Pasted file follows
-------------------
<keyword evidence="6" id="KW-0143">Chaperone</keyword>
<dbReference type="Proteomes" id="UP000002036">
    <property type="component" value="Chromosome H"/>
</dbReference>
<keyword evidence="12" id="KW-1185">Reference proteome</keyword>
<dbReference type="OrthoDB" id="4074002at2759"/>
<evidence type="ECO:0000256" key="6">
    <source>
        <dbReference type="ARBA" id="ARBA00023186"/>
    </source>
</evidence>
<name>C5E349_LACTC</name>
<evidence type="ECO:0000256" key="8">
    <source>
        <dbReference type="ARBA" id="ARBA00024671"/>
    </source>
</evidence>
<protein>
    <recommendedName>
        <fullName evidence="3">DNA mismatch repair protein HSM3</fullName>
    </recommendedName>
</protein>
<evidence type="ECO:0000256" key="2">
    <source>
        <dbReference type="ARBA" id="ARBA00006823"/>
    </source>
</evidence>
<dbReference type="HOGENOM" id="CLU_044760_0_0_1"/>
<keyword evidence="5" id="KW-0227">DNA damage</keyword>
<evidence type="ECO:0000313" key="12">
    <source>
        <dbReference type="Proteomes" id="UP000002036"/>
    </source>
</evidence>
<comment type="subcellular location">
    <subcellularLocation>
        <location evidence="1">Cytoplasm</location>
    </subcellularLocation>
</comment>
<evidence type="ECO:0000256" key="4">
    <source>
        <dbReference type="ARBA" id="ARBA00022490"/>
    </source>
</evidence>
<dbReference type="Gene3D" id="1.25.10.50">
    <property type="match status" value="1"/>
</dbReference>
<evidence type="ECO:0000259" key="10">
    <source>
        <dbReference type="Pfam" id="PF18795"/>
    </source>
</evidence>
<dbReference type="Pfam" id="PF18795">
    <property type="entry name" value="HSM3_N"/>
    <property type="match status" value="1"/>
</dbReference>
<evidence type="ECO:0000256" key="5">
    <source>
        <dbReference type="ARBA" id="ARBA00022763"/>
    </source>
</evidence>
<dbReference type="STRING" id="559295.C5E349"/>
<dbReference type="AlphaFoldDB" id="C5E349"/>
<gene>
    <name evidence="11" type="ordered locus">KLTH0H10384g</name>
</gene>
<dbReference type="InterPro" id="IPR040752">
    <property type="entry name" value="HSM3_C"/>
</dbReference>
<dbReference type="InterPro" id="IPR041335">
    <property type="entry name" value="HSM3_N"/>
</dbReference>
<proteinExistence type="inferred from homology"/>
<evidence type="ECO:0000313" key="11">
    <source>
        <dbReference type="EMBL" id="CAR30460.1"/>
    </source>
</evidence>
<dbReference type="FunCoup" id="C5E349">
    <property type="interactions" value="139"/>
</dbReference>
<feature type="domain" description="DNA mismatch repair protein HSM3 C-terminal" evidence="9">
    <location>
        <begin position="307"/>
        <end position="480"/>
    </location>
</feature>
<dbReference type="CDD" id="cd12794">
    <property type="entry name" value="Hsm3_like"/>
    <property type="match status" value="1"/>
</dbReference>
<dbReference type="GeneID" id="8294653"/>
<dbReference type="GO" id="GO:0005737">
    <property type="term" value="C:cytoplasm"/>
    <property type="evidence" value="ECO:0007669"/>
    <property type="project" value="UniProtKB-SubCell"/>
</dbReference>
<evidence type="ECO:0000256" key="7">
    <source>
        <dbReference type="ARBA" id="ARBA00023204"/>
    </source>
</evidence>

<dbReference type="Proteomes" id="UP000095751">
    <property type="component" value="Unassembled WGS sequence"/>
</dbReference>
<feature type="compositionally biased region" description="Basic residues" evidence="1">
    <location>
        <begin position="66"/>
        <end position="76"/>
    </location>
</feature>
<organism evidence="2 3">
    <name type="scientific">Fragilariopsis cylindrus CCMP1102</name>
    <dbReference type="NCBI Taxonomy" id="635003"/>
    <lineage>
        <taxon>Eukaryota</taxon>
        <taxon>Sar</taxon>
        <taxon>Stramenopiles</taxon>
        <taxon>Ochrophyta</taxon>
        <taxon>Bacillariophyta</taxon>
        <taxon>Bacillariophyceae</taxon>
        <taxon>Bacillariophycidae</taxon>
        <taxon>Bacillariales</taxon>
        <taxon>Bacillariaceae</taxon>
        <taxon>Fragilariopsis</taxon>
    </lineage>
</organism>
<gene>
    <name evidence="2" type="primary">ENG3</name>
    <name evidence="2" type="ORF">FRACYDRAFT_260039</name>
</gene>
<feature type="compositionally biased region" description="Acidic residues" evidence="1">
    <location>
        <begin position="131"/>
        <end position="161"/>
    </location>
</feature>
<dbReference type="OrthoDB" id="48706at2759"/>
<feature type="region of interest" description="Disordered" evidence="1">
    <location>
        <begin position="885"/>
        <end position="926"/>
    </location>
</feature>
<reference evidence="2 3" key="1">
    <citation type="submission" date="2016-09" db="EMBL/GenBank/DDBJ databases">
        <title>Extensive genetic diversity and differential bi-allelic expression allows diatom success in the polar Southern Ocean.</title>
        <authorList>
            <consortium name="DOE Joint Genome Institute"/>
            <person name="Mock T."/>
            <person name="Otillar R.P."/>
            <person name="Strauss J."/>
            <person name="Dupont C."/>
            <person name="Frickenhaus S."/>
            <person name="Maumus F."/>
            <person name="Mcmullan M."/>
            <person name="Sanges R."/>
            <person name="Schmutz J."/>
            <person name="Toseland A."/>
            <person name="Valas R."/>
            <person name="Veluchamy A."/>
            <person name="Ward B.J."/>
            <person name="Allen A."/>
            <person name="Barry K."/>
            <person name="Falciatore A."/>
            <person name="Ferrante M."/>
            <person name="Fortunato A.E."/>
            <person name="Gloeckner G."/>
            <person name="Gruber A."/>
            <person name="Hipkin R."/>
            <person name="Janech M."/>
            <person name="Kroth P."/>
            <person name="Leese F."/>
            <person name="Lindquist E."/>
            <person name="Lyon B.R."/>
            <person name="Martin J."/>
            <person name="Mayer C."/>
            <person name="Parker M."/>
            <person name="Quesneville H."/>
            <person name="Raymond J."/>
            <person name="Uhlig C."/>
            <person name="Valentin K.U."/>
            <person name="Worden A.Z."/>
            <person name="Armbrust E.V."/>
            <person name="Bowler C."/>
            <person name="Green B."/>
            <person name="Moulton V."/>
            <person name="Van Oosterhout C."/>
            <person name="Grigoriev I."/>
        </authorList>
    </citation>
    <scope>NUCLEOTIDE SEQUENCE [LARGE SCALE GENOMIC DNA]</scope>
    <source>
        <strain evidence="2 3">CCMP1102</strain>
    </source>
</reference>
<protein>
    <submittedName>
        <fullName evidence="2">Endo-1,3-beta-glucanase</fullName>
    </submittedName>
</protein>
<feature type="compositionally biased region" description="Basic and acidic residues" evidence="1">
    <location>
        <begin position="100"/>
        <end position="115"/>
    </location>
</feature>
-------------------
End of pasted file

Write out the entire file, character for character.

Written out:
<keyword evidence="6" id="KW-0143">Chaperone</keyword>
<dbReference type="Proteomes" id="UP000002036">
    <property type="component" value="Chromosome H"/>
</dbReference>
<keyword evidence="12" id="KW-1185">Reference proteome</keyword>
<dbReference type="OrthoDB" id="4074002at2759"/>
<evidence type="ECO:0000256" key="6">
    <source>
        <dbReference type="ARBA" id="ARBA00023186"/>
    </source>
</evidence>
<name>C5E349_LACTC</name>
<evidence type="ECO:0000256" key="8">
    <source>
        <dbReference type="ARBA" id="ARBA00024671"/>
    </source>
</evidence>
<protein>
    <recommendedName>
        <fullName evidence="3">DNA mismatch repair protein HSM3</fullName>
    </recommendedName>
</protein>
<evidence type="ECO:0000256" key="2">
    <source>
        <dbReference type="ARBA" id="ARBA00006823"/>
    </source>
</evidence>
<dbReference type="HOGENOM" id="CLU_044760_0_0_1"/>
<keyword evidence="5" id="KW-0227">DNA damage</keyword>
<evidence type="ECO:0000313" key="12">
    <source>
        <dbReference type="Proteomes" id="UP000002036"/>
    </source>
</evidence>
<comment type="subcellular location">
    <subcellularLocation>
        <location evidence="1">Cytoplasm</location>
    </subcellularLocation>
</comment>
<evidence type="ECO:0000256" key="4">
    <source>
        <dbReference type="ARBA" id="ARBA00022490"/>
    </source>
</evidence>
<dbReference type="Gene3D" id="1.25.10.50">
    <property type="match status" value="1"/>
</dbReference>
<evidence type="ECO:0000259" key="10">
    <source>
        <dbReference type="Pfam" id="PF18795"/>
    </source>
</evidence>
<dbReference type="Pfam" id="PF18795">
    <property type="entry name" value="HSM3_N"/>
    <property type="match status" value="1"/>
</dbReference>
<evidence type="ECO:0000256" key="5">
    <source>
        <dbReference type="ARBA" id="ARBA00022763"/>
    </source>
</evidence>
<dbReference type="STRING" id="559295.C5E349"/>
<dbReference type="AlphaFoldDB" id="C5E349"/>
<gene>
    <name evidence="11" type="ordered locus">KLTH0H10384g</name>
</gene>
<dbReference type="InterPro" id="IPR040752">
    <property type="entry name" value="HSM3_C"/>
</dbReference>
<dbReference type="InterPro" id="IPR041335">
    <property type="entry name" value="HSM3_N"/>
</dbReference>
<proteinExistence type="inferred from homology"/>
<evidence type="ECO:0000313" key="11">
    <source>
        <dbReference type="EMBL" id="CAR30460.1"/>
    </source>
</evidence>
<dbReference type="FunCoup" id="C5E349">
    <property type="interactions" value="139"/>
</dbReference>
<feature type="domain" description="DNA mismatch repair protein HSM3 C-terminal" evidence="9">
    <location>
        <begin position="307"/>
        <end position="480"/>
    </location>
</feature>
<dbReference type="CDD" id="cd12794">
    <property type="entry name" value="Hsm3_like"/>
    <property type="match status" value="1"/>
</dbReference>
<dbReference type="GeneID" id="8294653"/>
<dbReference type="GO" id="GO:0005737">
    <property type="term" value="C:cytoplasm"/>
    <property type="evidence" value="ECO:0007669"/>
    <property type="project" value="UniProtKB-SubCell"/>
</dbReference>
<evidence type="ECO:0000256" key="7">
    <source>
        <dbReference type="ARBA" id="ARBA00023204"/>
    </source>
</evidence>

<dbReference type="Proteomes" id="UP000095751">
    <property type="component" value="Unassembled WGS sequence"/>
</dbReference>
<feature type="compositionally biased region" description="Basic residues" evidence="1">
    <location>
        <begin position="66"/>
        <end position="76"/>
    </location>
</feature>
<organism evidence="2 3">
    <name type="scientific">Fragilariopsis cylindrus CCMP1102</name>
    <dbReference type="NCBI Taxonomy" id="635003"/>
    <lineage>
        <taxon>Eukaryota</taxon>
        <taxon>Sar</taxon>
        <taxon>Stramenopiles</taxon>
        <taxon>Ochrophyta</taxon>
        <taxon>Bacillariophyta</taxon>
        <taxon>Bacillariophyceae</taxon>
        <taxon>Bacillariophycidae</taxon>
        <taxon>Bacillariales</taxon>
        <taxon>Bacillariaceae</taxon>
        <taxon>Fragilariopsis</taxon>
    </lineage>
</organism>
<gene>
    <name evidence="2" type="primary">ENG3</name>
    <name evidence="2" type="ORF">FRACYDRAFT_260039</name>
</gene>
<feature type="compositionally biased region" description="Acidic residues" evidence="1">
    <location>
        <begin position="131"/>
        <end position="161"/>
    </location>
</feature>
<dbReference type="OrthoDB" id="48706at2759"/>
<feature type="region of interest" description="Disordered" evidence="1">
    <location>
        <begin position="885"/>
        <end position="926"/>
    </location>
</feature>
<reference evidence="2 3" key="1">
    <citation type="submission" date="2016-09" db="EMBL/GenBank/DDBJ databases">
        <title>Extensive genetic diversity and differential bi-allelic expression allows diatom success in the polar Southern Ocean.</title>
        <authorList>
            <consortium name="DOE Joint Genome Institute"/>
            <person name="Mock T."/>
            <person name="Otillar R.P."/>
            <person name="Strauss J."/>
            <person name="Dupont C."/>
            <person name="Frickenhaus S."/>
            <person name="Maumus F."/>
            <person name="Mcmullan M."/>
            <person name="Sanges R."/>
            <person name="Schmutz J."/>
            <person name="Toseland A."/>
            <person name="Valas R."/>
            <person name="Veluchamy A."/>
            <person name="Ward B.J."/>
            <person name="Allen A."/>
            <person name="Barry K."/>
            <person name="Falciatore A."/>
            <person name="Ferrante M."/>
            <person name="Fortunato A.E."/>
            <person name="Gloeckner G."/>
            <person name="Gruber A."/>
            <person name="Hipkin R."/>
            <person name="Janech M."/>
            <person name="Kroth P."/>
            <person name="Leese F."/>
            <person name="Lindquist E."/>
            <person name="Lyon B.R."/>
            <person name="Martin J."/>
            <person name="Mayer C."/>
            <person name="Parker M."/>
            <person name="Quesneville H."/>
            <person name="Raymond J."/>
            <person name="Uhlig C."/>
            <person name="Valentin K.U."/>
            <person name="Worden A.Z."/>
            <person name="Armbrust E.V."/>
            <person name="Bowler C."/>
            <person name="Green B."/>
            <person name="Moulton V."/>
            <person name="Van Oosterhout C."/>
            <person name="Grigoriev I."/>
        </authorList>
    </citation>
    <scope>NUCLEOTIDE SEQUENCE [LARGE SCALE GENOMIC DNA]</scope>
    <source>
        <strain evidence="2 3">CCMP1102</strain>
    </source>
</reference>
<protein>
    <submittedName>
        <fullName evidence="2">Endo-1,3-beta-glucanase</fullName>
    </submittedName>
</protein>
<feature type="compositionally biased region" description="Basic and acidic residues" evidence="1">
    <location>
        <begin position="100"/>
        <end position="115"/>
    </location>
</feature>